Industry experts say several factors are contributing to surging house prices in the Vancouver region, including low interest rates, limited listings and buyers from overseas and other provinces. The Lopezes say the topic of buyers from China has been hot in Tsawwassen, a community that has witnessed an influx of international bidders in the past year.
Under new B.C. rules that took effect in February, home buyers need to pay a luxury-tax rate of 3 per cent on the portion of the purchase price above $2-million, compared with the former rate of 2 per cent. By that definition, eight postal codes qualify as luxury in Vancouver’s CMA, when measuring sales of detached homes, townhouses and condos.
The V7S postal code in West Vancouver had an average residential price of $3.48-million in the final quarter of 2015, topping the list of highest average prices compiled by Teranet-National Bank. Two other postal codes in West Vancouver made the top eight, as well as two in the area that includes Kerrisdale and Oakridge, two in the Dunbar-Southlands neighbourhood, and one that covers portions of Point Grey and Kitsilano.
Property values in neighbourhoods in the City of Vancouver have continued their upward march over the past decade. Using the house price index’s base value of 100 in 2005, the Dunbar-Southlands neighbourhood tops the list of areas that boast the highest increases in value over the past decade. Other areas showing big gains include Kerrisdale-Oakridge, Richmond South and West Vancouver.
Since 2005, the index in the Vancouver region has more than doubled.
The provincial government has been reluctant to intervene as prices skyrocket, avoiding any major measures to dampen the roaring housing market. The province recently launched a program that has the effect of providing incentives for Canadian citizens or permanent residents to bid on new, less expensive properties in the suburbs – either reducing or eliminating the property transfer tax.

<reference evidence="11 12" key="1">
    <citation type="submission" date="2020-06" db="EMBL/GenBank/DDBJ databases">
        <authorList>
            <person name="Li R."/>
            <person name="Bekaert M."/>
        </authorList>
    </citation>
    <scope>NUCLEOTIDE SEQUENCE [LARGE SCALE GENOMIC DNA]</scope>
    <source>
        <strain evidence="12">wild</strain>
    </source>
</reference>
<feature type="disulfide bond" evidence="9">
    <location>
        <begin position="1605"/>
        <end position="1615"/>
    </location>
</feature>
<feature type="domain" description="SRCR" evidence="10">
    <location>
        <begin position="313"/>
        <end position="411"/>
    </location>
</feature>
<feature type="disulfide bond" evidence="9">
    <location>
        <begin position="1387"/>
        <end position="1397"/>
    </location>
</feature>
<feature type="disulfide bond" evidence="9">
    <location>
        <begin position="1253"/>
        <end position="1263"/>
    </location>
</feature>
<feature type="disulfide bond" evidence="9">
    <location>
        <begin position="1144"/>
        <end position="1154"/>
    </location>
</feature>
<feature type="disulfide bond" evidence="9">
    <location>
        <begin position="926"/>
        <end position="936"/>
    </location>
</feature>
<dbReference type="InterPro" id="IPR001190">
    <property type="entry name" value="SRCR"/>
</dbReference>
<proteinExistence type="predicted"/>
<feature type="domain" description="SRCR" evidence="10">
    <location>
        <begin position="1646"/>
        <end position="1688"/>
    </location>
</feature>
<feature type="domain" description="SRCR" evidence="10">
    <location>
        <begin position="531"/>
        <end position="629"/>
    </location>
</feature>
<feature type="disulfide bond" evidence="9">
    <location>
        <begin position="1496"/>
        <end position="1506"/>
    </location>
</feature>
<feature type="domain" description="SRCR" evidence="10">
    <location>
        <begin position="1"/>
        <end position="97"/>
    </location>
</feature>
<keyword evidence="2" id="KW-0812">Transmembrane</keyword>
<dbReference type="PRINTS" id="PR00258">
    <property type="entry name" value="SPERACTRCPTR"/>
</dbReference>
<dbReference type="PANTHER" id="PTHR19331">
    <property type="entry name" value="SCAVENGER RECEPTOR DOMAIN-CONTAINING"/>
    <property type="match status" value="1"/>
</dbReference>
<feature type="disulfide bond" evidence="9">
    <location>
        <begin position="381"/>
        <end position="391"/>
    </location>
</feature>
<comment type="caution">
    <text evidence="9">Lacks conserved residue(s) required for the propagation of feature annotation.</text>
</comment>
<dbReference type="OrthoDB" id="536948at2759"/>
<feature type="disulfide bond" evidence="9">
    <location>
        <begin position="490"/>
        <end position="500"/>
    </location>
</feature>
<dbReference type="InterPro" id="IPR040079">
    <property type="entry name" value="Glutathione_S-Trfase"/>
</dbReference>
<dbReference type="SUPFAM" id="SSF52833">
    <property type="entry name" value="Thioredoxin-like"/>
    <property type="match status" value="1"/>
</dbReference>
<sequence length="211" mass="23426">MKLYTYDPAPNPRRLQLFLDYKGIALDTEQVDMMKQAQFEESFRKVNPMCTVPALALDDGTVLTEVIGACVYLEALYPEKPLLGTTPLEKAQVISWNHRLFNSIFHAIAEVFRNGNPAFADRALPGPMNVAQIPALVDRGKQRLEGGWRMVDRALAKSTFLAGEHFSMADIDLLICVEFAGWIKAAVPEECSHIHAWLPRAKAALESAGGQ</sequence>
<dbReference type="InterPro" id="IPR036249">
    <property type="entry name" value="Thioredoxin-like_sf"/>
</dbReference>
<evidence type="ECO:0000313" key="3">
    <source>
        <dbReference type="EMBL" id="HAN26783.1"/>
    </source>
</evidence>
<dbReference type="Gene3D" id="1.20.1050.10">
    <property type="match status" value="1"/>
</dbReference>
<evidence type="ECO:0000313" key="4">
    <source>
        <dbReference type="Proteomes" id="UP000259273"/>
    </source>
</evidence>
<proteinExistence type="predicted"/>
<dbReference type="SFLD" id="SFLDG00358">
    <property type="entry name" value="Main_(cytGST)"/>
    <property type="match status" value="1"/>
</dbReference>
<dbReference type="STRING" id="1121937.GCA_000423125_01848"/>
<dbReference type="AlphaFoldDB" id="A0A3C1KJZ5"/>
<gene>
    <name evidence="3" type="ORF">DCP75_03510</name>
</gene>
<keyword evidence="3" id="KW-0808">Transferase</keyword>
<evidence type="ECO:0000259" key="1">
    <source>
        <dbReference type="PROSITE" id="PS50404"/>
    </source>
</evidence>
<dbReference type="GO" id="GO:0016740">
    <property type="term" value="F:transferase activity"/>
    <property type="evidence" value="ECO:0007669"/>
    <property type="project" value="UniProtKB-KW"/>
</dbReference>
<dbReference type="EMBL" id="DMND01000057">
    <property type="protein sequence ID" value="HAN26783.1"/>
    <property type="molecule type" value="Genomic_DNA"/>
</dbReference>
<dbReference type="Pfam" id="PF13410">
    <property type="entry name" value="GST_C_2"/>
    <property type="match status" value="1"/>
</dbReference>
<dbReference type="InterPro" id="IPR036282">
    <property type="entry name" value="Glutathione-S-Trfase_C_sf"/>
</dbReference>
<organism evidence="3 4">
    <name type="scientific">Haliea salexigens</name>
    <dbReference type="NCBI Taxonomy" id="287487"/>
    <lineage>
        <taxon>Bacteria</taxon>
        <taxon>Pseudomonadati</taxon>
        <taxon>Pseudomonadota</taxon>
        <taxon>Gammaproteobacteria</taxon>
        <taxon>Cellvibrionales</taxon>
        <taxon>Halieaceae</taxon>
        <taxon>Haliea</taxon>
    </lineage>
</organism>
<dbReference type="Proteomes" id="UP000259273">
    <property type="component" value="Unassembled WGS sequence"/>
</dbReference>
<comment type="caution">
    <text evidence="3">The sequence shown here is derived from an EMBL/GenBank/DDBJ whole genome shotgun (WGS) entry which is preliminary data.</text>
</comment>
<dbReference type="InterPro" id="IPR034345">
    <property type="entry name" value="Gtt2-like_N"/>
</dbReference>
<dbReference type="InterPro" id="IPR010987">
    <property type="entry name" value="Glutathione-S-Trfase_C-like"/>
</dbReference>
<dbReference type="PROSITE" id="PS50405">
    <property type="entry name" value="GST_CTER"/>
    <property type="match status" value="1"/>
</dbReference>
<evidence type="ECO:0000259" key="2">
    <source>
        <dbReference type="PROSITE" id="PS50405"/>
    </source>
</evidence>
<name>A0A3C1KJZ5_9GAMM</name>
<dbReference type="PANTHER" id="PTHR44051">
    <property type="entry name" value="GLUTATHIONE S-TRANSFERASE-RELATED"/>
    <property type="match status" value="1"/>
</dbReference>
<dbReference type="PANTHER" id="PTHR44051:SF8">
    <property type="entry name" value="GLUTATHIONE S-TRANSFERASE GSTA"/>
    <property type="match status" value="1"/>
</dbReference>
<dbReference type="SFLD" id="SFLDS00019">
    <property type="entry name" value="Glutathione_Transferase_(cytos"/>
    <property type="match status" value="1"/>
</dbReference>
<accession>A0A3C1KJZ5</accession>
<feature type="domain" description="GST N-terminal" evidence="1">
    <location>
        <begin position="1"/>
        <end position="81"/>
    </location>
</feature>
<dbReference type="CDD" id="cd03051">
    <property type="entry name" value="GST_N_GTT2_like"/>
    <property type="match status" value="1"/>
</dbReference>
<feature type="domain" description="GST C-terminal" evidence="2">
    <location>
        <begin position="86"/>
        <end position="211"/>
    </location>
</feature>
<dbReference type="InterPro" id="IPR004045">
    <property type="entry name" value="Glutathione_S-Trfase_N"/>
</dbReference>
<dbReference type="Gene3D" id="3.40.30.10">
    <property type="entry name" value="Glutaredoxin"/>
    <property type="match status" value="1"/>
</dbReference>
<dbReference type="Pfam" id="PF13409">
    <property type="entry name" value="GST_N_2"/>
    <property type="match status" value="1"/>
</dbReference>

Mr. Lopez, 34, works for a Richmond-based mechanical contractor, while Ms. Lopez, 33, is an esthetician who runs a spa business out of the rental house. Their two daughters are five-year-old Ava and two-year-old Ciera.
The Lopez family currently live on the main floor of a modest Tsawwassen house built in 1969 – a rental in which they have 1,400 square feet of space.
In August, they will take possession of a three-level, 1,800-square-foot townhouse that has four bedrooms, 3.5 bathrooms and a two-car garage. The Lopezes bought in the first phase of Adera Development’s South Ridge Club townhouse complex.
“We grew up in Tsawwassen and really love the small-town feel, but we have a real issue with paying $700,000 for just a total dump,” Mr. Lopez said. “We went out to South Surrey and it turns out to have more of a community feel than we thought there would be.”
Hot housing in Vancouver rippling across the rest of B.C.
April 22, 2016